It’s easy to identify many investment managers with great recent records. But past results, though important, do not suffice when prospective performance is being judged. How the record has been achieved is crucial, as is the manager’s understanding of – and sensitivity to – risk (which in no way should be measured by beta, the choice of too many academics). In respect to the risk criterion, we were looking for someone with a hard-to-evaluate skill: the ability to anticipate the effects of economic scenarios not previously observed. Finally, we wanted someone who would regard working for Berkshire as far more than a job.
Warren Buffett packs in great lessons all throughout the letter. Read it and take them to heart.
Related: Buffett Calls on Bank CEOs and Boards to be Held Responsible – Warren Buffett’s Q&A With Shareholders 2009 – The Greatest Wall Street Danger of All: You – Warren Buffet Webcast to MBAs – Warren Buffett’s 2007 Letter to Shareholders – Warren Buffett’s Annual Report
The biggest investing failing is not saving any money – so failing to invest. But once people actually save the next biggest issue I see is people confusing the investment risk of one investment in isolation from the investment risk of that investment within their portfolio.
It is not less risky to have your entire retirement in treasury bills than to have a portfolio of stocks, bonds, international stocks, treasury bills, REITs… This is because their are not just risk of an investment declining in value. There are inflation risks, taxation risks… In addition, right now markets are extremely distorted due to the years of bailouts to large banks by the central banks (where they are artificially keeping short term rates extremely low passing benefits to investment bankers and penalizing individual investors in treasury bills and other short term debt instruments). There is also safety (for long term investments – 10, 20, 30… years) in achieving higher returns to gain additional assets – increased savings provide additional safety.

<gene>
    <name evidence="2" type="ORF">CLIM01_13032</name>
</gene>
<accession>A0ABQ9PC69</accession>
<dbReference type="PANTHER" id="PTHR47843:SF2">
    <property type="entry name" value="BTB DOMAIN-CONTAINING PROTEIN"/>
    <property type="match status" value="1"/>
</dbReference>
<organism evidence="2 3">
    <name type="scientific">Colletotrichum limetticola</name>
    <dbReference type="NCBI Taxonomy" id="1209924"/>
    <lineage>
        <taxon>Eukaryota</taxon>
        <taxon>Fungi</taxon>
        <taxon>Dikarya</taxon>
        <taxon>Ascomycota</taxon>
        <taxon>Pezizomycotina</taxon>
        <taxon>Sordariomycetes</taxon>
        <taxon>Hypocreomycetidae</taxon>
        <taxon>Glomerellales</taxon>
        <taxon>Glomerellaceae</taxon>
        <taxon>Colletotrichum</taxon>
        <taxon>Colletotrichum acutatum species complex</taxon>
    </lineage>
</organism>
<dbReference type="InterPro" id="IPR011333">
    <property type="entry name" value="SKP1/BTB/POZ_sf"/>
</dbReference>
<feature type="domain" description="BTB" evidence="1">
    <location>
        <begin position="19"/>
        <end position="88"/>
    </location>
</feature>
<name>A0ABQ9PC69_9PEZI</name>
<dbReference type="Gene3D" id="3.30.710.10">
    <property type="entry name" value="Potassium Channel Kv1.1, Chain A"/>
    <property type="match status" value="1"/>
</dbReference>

Yes, developing markets are volatile and will go up and down a lot. No, it is not risky to put 5% of your retirement account in such investments if you have 0% now. I think it is much riskier to not have any real developing market exposure (granted even just having an S&P 500 index fund you have some – because lots of those companies are going to make a great deal in developing markets over the next 20 years).
I believe treating very long term investments (20, 30, 40… years) as though the month to month or even year to year volatility were of much interest leads people to invest far too conservatively and exacerbates the problem of not saving enough.
Now as the investment horizon shrinks it is increasing import to look at moving some of the portfolio into assets that are very stable (treasury bills, bank savings account…). Having 5 years of spending in such assets makes great sense to me. And the whole portfolio should be shifted to have a higher emphasis on preservation of capital and income (I like dividends stocks that have historically increased dividends yearly and are likely to continue). And the same time, even when you are retired, if you saved properly, a big part of your portfolio should still include assets that will be volatile and have good prospects for long term appreciation.
Related: books on investing – Where to Invest for Yield Today – Lazy Portfolios Seven-year Winning Streak (2009) – Fed Continues Wall Street Welfare (2008), now bankers pay themselves huge bonuses because the Fed transferred investment returns to too-big-to-fail-banks from retirees, and others, investing in t-bills.
The 12 stock for 10 years portfolio consists of stocks I would be comfortable putting into an IRA for 10 years. The main criteria is for companies with a history of large positive cash flow, that seemed likely to continue that trend.